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Tuesday 23 September 2014

Dozens die as Israel bombards Gaza

Published 29/07/2014 | 08:39

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Israeli forces' flares light up the night sky of Gaza City (AP Photo/Khalil Hamra)
Smoke rises from an Israeli strike on a building in Gaza City (AP)
A Palestinian peers out from a damaged building (AP)

Israel has unleashed its heaviest bombardment in its war against Hamas, striking symbols of the militant group's control in Gaza and firing tank shells that shut down the strip's only power plant.

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Thick black smoke from the plant's burning fuel tank rose for hours. The station's shutdown further disrupted the supply of electricity and water to the 1.7 million people packed into the narrow Palestinian coastal territory.

Tonight, people in the Jebaliya refugee camp in northern Gaza reported intense tank shelling. Ten members of an extended family were killed and 50 other people wounded in the area, Palestinian health officials said. Two brothers driving in a car with markings of a UN aid agency were killed by shrapnel, an area resident said.

The heavy strikes - which came a day after Prime Minister Benjamin Netanyahu warned of a "prolonged" campaign against Hamas - were a new blow to international efforts to reach a sustainable truce in the fighting.

Israel has vowed to stop the Hamas rocket and mortar fire that has reached increasingly deeper into its territory and to destroy a sophisticated network of tunnels that have been used by the militants to infiltrate the Jewish state. For its part, Hamas has so far rejected ceasefire efforts unless its demands are met, including a lifting of a punishing blockade.

At least 1,175 Palestinians have been killed since the start of fighting on July 8, including at least 100 today, said Palestinian health official Ashraf al-Kidra.

The dead included multiple members of at least five families who were pulled from the rubble after airstrikes and tank shelling struck their homes, including the mayor of a refugee camp and his 70-year-old father.

Israel has reported 53 soldiers and three civilians killed.

Already, the intensity and the scope of the current Gaza operation is on par with an invasion five years ago, which ended with Israel unilaterally withdrawing after hitting Hamas hard.

Today Israeli warplanes carried out dozens of attacks, levelling the home of the top Hamas leader in Gaza, Ismail Haniyeh, and damaging the offices of the movement's Al-Aqsa satellite TV station, a central mosque in Gaza City and government offices.

Haniyeh's house, in a narrow alley of the Shati refugee camp, was reduced to rubble but no one was hurt. ners.

Israel has targeted several homes of Hamas leaders but none has been killed. Haniyeh said "destroying stones will not break our determination".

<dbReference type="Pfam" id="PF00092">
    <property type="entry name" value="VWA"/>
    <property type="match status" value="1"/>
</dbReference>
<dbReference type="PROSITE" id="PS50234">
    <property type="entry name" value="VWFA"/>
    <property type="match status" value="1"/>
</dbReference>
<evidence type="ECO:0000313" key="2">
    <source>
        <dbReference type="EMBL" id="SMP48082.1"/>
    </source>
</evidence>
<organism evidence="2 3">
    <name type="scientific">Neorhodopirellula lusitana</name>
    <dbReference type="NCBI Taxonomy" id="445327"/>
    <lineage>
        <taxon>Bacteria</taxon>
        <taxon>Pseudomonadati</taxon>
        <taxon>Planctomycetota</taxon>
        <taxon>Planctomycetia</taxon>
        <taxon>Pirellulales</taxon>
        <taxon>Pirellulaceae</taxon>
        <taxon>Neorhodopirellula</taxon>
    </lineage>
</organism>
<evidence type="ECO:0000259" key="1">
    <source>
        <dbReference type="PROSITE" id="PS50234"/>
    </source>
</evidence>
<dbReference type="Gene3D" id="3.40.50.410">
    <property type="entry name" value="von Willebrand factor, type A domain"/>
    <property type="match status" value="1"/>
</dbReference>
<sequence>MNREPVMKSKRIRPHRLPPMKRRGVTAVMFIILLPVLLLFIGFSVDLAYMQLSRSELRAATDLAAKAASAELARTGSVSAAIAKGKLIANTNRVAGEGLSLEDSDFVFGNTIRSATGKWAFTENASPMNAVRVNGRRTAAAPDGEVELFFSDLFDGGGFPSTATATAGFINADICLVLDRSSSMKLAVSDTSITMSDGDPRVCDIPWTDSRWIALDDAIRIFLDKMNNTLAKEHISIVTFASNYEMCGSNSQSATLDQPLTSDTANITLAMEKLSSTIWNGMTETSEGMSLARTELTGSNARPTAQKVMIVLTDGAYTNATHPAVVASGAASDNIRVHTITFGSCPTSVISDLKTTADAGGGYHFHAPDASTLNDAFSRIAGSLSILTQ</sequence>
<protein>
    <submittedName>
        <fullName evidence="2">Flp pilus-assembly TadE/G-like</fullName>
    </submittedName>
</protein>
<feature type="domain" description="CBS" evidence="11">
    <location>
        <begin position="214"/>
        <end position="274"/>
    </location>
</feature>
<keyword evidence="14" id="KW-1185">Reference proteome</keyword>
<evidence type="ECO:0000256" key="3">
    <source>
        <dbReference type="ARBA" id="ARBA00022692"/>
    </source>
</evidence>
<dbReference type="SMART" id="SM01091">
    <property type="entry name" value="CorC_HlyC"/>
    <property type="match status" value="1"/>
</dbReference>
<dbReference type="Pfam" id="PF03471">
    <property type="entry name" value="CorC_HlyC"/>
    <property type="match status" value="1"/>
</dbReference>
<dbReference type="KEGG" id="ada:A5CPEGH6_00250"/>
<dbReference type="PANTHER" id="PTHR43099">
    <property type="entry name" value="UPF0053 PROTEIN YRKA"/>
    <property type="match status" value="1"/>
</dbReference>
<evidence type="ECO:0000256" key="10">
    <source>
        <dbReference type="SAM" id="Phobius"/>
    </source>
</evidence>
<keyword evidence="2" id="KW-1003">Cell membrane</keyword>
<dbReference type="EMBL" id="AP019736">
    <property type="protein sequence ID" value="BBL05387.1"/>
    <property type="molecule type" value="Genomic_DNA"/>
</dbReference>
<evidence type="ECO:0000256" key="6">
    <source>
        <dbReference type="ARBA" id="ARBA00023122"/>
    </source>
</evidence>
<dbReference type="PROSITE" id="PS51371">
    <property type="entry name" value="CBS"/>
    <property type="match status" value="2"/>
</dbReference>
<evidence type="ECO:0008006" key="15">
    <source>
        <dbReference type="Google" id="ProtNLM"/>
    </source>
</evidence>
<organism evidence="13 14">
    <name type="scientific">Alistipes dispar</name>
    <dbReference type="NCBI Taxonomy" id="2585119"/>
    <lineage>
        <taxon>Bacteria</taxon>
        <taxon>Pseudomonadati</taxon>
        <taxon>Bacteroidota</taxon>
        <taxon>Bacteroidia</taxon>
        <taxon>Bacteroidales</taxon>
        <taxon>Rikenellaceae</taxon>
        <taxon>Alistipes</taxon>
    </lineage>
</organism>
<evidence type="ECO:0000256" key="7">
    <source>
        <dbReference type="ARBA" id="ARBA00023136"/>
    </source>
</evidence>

The scene at the Gaza power plant after two tank shells hit one of three fuel tanks was daunting. "We need at least one year to repair the power plant, the turbines, the fuel tanks and the control room," said Fathi Sheik Khalil of the Gaza Energy Authority. "Everything was burned."

He said crew members who had been trapped by the fire for several hours were evacuated.

Even before the shutdown, Gaza residents only had electricity for about three hours a day because fighting had damaged power lines. Most of the power lines from Israel that provided electricity for payment were previously damaged in the fighting.

This means most of Gaza will now be without power. The lack of electricity will also affect water supplies, since power is needed to operate water pumps.

Lt. Col. Peter Lerner, an Israeli military spokesman, said Israel's latest strikes signal "a gradual increase in the pressure" on Hamas.

Israel is "determined to strike this organisation and relieve us of this threat," Lerner said.

International calls for an unconditional ceasefire have been mounting in recent days, as the extent of the destruction in Gaza became more apparent.

Hamas has said it will not stop fighting until it wins international guarantees that a crippling border blockade of Gaza will be lifted. Israel and Egypt had imposed the closure after Hamas seized Gaza in 2007, defeating forces loyal to Abbas. Over the past year, Egypt has further tightened restrictions, shutting down hundreds of smuggling tunnels under the Egypt-Gaza border that had provide crucial tax income to Hamas. The closure of the tunnels drove Hamas into a severe financial crisis.

Israel has said it is defending its citizens against attack from Gaza by hitting Hamas rocket launchers, weapons storage sites and military tunnels under the Gaza-Israel border.

Israel said its troops will not leave Gaza until they have demolished the tunnels which have been used by Hamas to sneak into Israel to try to carry out attacks.

The military said Palestinian militants fired at least 64 rockets today at Israeli cities.

Press Association

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